To use all functions of this page, please activate cookies in your browser.
With an accout for my.chemeurope.com you can always see everything at a glance – and you can configure your own website and individual newsletter.
- My watch list
- My saved searches
- My saved topics
- My newsletter
Carbamide peroxide, also called urea peroxide, is an oxidising agent, consisting of hydrogen peroxide compounded with urea. The molecular formula is CH6N2O3, or CH4N2O.H2O2. It is a white crystalline solid that releases oxygen in contact with water.
Additional recommended knowledge
This chemical is commonly encountered in cosmetic dentistry, where it is used to "bleach" teeth. The active ingredient is hydrogen peroxide, which acts to oxidise interprismatic extrinsic staining within tooth enamel. There are several methods of applying the peroxide gel to the tooth ranging from night-guard application at home or in-surgery application. The bleaching obtained is proportional to the length of time the peroxide is applied to the tooth, and the concentration used. The concentration most commonly used for tooth whitening purposes is 22%.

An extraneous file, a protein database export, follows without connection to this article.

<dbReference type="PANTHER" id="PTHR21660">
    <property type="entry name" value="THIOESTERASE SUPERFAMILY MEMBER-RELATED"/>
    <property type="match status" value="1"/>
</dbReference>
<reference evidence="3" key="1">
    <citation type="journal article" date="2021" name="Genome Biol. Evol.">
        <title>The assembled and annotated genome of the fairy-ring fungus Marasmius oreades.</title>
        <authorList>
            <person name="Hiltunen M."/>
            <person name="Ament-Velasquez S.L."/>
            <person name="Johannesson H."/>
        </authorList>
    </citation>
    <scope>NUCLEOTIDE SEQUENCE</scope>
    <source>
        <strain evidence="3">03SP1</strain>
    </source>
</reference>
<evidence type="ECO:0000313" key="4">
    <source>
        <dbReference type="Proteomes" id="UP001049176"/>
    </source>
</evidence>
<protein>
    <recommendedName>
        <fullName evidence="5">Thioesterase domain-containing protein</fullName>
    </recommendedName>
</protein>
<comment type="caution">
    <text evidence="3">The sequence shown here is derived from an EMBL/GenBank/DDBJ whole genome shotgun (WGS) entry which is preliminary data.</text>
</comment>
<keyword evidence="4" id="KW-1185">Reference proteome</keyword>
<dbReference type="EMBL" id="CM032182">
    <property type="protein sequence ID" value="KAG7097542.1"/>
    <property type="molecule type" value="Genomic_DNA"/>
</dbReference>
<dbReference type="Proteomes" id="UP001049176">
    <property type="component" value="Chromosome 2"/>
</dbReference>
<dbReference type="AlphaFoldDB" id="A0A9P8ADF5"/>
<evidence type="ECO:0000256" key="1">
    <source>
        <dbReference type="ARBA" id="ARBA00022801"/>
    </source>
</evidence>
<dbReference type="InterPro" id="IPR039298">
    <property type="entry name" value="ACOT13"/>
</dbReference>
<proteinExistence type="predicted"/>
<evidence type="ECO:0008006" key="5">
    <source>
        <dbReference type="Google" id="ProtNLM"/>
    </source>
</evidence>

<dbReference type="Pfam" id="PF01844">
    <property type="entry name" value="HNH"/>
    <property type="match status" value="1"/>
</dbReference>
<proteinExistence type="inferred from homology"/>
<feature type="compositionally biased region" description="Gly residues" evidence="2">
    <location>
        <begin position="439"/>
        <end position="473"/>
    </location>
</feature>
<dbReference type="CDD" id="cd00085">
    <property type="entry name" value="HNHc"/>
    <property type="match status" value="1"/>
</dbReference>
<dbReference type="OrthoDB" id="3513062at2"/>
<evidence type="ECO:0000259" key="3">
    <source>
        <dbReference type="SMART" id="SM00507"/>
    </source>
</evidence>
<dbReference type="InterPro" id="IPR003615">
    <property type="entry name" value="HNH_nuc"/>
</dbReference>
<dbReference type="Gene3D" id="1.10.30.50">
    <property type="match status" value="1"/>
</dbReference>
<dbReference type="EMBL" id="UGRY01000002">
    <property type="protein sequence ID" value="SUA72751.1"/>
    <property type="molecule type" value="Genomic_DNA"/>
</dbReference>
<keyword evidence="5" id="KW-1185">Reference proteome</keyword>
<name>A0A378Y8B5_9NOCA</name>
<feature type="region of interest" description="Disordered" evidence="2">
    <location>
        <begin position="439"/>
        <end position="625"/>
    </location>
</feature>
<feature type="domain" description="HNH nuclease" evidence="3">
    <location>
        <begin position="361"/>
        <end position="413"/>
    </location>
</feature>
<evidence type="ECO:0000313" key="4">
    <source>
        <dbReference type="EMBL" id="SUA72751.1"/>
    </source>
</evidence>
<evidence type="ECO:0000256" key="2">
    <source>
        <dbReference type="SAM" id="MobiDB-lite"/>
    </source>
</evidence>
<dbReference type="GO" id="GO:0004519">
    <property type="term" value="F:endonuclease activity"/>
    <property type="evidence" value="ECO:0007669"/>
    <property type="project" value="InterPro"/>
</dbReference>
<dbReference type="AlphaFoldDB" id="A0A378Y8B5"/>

Another application for this chemical is in hair dyes where oxidizing agents are required.
The chemical is a skin, eye and respiratory irritant. It is also corrosive and causes burns. It doesn't hurt at 10% concentration (3% hydrogen peroxide equivalent) but it might hurt at 35% (12% equivalent), causing white chemical burns on skin and gums alike.
Pure carbamide peroxide has the form of white crystals or crystal powder, is soluble in water, and contains approximately 35% hydrogen peroxide.
|This article is licensed under the GNU Free Documentation License. It uses material from the Wikipedia article "Carbamide_peroxide". A list of authors is available in Wikipedia.|